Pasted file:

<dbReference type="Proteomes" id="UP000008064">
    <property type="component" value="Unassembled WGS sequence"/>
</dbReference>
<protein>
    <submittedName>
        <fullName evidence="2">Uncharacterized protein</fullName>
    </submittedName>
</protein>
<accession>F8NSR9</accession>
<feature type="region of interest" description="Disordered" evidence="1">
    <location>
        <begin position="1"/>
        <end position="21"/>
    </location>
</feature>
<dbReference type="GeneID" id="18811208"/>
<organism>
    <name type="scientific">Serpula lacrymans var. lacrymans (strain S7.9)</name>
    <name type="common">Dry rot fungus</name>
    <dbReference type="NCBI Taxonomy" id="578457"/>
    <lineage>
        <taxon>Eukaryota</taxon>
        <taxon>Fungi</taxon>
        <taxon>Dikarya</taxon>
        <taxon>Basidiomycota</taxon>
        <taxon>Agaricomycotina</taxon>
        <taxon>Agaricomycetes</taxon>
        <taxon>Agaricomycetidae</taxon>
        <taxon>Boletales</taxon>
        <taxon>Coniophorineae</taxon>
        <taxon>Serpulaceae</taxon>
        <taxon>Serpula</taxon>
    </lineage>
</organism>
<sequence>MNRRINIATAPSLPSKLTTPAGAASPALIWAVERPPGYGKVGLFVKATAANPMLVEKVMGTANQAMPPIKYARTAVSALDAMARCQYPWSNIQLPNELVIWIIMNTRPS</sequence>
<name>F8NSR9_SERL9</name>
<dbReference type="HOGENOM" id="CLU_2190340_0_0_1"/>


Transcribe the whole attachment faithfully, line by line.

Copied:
<dbReference type="Proteomes" id="UP000008064">
    <property type="component" value="Unassembled WGS sequence"/>
</dbReference>
<protein>
    <submittedName>
        <fullName evidence="2">Uncharacterized protein</fullName>
    </submittedName>
</protein>
<accession>F8NSR9</accession>
<feature type="region of interest" description="Disordered" evidence="1">
    <location>
        <begin position="1"/>
        <end position="21"/>
    </location>
</feature>
<dbReference type="GeneID" id="18811208"/>
<organism>
    <name type="scientific">Serpula lacrymans var. lacrymans (strain S7.9)</name>
    <name type="common">Dry rot fungus</name>
    <dbReference type="NCBI Taxonomy" id="578457"/>
    <lineage>
        <taxon>Eukaryota</taxon>
        <taxon>Fungi</taxon>
        <taxon>Dikarya</taxon>
        <taxon>Basidiomycota</taxon>
        <taxon>Agaricomycotina</taxon>
        <taxon>Agaricomycetes</taxon>
        <taxon>Agaricomycetidae</taxon>
        <taxon>Boletales</taxon>
        <taxon>Coniophorineae</taxon>
        <taxon>Serpulaceae</taxon>
        <taxon>Serpula</taxon>
    </lineage>
</organism>
<sequence>MNRRINIATAPSLPSKLTTPAGAASPALIWAVERPPGYGKVGLFVKATAANPMLVEKVMGTANQAMPPIKYARTAVSALDAMARCQYPWSNIQLPNELVIWIIMNTRPS</sequence>
<name>F8NSR9_SERL9</name>
<dbReference type="HOGENOM" id="CLU_2190340_0_0_1"/>